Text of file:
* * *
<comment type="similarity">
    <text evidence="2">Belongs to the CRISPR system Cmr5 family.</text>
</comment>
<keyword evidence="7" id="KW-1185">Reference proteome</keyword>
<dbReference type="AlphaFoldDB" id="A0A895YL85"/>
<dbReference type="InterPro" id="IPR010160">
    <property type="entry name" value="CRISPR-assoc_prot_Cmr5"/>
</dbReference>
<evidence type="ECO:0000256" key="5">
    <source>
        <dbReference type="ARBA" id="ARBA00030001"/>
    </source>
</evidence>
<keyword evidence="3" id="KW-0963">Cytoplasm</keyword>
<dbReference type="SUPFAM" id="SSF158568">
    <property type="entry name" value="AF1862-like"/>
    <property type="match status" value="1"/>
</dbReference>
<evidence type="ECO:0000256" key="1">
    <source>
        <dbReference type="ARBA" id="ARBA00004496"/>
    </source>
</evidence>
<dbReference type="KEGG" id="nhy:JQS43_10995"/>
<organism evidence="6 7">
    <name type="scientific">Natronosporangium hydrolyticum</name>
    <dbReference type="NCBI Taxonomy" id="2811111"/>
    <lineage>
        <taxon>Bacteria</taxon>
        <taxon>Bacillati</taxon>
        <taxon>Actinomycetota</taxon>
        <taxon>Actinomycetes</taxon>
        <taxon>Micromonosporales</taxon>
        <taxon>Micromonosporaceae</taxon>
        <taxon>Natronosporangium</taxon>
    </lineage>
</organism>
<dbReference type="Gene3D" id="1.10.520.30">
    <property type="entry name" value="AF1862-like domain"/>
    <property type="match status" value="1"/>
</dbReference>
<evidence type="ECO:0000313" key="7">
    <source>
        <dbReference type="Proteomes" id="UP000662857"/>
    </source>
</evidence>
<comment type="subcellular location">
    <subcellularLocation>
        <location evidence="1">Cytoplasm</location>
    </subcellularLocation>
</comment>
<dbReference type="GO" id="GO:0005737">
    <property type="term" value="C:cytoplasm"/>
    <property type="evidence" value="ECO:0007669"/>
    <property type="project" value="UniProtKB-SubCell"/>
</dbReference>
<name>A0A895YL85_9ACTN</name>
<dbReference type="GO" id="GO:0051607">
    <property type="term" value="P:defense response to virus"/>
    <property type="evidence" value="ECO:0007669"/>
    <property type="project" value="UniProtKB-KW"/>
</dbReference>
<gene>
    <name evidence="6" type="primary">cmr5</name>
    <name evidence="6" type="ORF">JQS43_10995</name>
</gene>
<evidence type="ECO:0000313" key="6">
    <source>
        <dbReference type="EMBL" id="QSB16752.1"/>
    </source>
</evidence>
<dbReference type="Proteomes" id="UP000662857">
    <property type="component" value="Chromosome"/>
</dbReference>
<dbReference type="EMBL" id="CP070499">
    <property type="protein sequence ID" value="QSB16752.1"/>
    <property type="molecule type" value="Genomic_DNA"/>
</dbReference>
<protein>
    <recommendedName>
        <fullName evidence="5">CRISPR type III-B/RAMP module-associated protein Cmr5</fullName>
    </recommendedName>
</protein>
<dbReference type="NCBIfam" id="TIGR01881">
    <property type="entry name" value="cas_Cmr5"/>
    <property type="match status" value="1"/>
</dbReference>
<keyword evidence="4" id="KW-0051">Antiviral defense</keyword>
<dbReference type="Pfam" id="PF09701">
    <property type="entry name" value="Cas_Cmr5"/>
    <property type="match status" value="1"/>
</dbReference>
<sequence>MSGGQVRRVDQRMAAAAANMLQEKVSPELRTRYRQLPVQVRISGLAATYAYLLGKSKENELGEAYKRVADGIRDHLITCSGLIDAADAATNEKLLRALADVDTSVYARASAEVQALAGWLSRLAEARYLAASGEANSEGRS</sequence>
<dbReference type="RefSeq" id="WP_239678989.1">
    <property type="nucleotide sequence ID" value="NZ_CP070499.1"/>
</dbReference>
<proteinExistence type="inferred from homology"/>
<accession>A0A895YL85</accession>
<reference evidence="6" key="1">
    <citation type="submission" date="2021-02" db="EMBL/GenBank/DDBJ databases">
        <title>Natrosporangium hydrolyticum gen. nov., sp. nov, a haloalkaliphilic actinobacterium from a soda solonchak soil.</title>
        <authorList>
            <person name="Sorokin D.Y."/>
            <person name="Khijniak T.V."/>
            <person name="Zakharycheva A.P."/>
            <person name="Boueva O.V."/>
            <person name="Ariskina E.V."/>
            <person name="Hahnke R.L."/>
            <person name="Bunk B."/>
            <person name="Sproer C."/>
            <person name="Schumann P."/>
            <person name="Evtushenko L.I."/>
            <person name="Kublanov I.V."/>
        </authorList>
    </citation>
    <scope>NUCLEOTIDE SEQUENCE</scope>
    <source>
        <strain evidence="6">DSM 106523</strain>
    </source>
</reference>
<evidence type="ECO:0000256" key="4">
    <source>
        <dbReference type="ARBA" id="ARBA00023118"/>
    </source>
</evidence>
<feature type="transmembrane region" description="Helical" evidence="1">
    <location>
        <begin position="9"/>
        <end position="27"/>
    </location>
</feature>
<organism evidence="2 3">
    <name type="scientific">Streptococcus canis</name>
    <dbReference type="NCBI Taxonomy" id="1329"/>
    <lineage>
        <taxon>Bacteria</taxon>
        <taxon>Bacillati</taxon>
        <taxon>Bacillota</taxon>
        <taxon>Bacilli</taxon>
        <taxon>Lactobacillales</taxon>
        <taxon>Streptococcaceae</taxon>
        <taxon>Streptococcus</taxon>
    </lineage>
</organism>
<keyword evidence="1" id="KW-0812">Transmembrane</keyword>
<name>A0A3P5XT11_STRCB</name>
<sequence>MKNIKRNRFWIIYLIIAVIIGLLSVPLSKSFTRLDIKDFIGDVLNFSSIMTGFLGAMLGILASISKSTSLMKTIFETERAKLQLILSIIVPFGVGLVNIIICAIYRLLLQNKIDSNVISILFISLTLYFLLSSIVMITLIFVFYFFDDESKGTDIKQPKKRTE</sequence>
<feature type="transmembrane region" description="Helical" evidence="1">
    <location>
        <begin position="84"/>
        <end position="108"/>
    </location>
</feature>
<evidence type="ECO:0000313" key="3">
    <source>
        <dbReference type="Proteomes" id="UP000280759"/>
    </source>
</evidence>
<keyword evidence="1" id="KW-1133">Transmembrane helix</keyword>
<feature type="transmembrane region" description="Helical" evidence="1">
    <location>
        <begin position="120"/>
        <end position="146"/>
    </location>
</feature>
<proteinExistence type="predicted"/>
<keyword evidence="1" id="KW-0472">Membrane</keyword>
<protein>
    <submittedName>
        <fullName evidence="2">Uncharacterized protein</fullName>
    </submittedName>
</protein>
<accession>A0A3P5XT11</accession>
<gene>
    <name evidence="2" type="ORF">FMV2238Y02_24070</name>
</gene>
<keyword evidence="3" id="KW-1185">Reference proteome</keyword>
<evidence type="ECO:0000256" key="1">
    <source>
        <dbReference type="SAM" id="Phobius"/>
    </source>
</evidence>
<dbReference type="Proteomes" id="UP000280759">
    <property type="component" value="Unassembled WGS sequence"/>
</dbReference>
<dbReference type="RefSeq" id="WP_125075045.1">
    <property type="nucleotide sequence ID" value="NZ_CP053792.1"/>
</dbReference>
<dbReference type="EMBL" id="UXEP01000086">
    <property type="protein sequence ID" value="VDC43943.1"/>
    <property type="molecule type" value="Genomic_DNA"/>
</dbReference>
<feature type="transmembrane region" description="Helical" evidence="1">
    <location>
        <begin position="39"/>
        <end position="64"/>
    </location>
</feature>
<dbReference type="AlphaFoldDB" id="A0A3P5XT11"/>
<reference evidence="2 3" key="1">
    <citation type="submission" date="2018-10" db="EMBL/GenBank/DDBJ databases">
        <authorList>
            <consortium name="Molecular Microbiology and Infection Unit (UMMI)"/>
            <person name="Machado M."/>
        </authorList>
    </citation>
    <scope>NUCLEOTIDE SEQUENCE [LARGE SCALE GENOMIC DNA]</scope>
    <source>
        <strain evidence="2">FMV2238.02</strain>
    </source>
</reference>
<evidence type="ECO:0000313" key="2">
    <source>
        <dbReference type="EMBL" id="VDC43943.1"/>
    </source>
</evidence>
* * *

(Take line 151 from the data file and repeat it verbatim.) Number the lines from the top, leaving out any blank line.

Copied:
        <end position="108"/>